There has been a four month low in May as the manufacturing sector has seen a downturn as post-Brexit trade checks has weakened overseas demand.
S&P Global/CIPS UK Manufacturing PMI survey has showed a reading of 47.1 May which is down from 47.8 which was seen in April and a score under 50 means the sector is shrinking.
For the last 10 months the manufacturing sector has been in negative territory as new orders have plummeted due to a prolonged fall in demand.
Rob Dobson, director at S&P Global Market Intelligence said, “Manufacturers are finding that any potential boost to production from improving supply chains is being completely negated by weak demand, client de-stocking, and a general shift in spending in the UK away from goods to services.”
Dobson added, “Although near-term conditions remain challenging overall, manufacturers are still finding reasons for optimism, including brighter news on the price and supply fronts.
“Average input costs fell for the first time in three-and-a-half years, allowing some firms to maintain efforts to repair and protect margins damaged by a long and often severe period of cost inflation.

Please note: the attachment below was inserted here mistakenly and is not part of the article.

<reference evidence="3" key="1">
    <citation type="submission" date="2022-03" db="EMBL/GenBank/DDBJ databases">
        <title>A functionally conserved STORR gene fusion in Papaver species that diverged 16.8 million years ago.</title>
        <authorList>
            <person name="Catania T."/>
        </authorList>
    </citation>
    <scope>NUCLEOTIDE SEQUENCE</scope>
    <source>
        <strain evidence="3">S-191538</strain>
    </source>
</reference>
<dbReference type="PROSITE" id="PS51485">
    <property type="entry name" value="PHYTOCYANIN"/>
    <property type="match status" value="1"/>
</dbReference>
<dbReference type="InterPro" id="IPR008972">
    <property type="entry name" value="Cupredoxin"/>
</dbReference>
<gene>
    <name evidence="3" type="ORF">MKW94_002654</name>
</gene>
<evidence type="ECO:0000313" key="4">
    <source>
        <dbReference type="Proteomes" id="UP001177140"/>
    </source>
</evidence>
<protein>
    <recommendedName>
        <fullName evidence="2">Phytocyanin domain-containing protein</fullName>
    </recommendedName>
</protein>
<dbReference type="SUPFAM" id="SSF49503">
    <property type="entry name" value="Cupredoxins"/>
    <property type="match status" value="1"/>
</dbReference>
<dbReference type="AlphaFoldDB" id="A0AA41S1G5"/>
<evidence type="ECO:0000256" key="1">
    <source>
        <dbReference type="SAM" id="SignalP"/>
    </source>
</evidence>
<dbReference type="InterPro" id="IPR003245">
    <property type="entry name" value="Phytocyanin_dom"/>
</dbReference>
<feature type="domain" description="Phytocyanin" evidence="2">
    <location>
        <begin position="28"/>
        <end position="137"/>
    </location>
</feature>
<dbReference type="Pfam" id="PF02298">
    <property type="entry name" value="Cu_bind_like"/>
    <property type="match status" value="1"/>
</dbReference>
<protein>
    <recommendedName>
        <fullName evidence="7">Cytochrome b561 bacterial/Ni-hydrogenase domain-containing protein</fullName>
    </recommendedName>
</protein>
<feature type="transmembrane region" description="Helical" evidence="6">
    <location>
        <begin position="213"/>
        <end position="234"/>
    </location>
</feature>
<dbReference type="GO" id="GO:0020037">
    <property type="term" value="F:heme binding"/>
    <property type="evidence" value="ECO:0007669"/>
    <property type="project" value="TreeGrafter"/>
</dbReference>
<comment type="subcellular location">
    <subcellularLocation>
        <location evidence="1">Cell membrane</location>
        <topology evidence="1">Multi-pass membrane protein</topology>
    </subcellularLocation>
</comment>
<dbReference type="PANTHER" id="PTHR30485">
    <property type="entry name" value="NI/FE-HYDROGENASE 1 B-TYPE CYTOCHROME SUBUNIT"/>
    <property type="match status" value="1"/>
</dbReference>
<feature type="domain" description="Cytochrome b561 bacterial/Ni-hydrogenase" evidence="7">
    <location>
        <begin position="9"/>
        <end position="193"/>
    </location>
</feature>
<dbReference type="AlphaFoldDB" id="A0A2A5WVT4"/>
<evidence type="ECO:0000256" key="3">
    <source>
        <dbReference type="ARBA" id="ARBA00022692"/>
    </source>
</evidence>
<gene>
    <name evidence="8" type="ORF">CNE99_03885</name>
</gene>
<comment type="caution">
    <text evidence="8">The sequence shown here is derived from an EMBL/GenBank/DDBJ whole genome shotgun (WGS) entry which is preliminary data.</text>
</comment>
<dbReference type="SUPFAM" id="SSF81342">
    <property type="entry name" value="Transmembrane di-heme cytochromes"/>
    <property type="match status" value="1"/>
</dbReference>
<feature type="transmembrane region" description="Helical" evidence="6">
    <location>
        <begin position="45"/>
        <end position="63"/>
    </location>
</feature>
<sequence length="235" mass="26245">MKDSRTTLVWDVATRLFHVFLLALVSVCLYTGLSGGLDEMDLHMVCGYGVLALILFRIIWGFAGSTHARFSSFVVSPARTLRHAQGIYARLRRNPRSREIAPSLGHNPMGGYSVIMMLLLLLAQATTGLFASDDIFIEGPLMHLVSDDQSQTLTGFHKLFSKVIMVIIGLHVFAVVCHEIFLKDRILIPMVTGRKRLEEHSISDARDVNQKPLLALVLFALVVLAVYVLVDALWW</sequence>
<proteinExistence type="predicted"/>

“The recent healing in global supply chains is also continuing apace, with lead times shortening to a near record extent in May.”
However, Dr John Glen, chief economist for CIPS (Chartered Institute of Procurement & Supply) warned that customers in Europe have grown “tired of additional administrative Brexit checks.”
Dr Glen said that the decline in orders from the EU also “demonstrated that customers from overseas [had become] tired of additional administrative Brexit checks.
“The fear around near shoring goods became a reality and the fall in overseas interest was the fastest since January.”
The chief economist for the CIPS added, “More interest rate rises increasing business costs and the pressure from stubborn inflation will continue to keep business owners awake at night.
“The threat of recession narrowly missed at the end of last year hasn’t passed entirely so businesses will be tightening their belts for lean times to come which could include more job shedding and reduced operations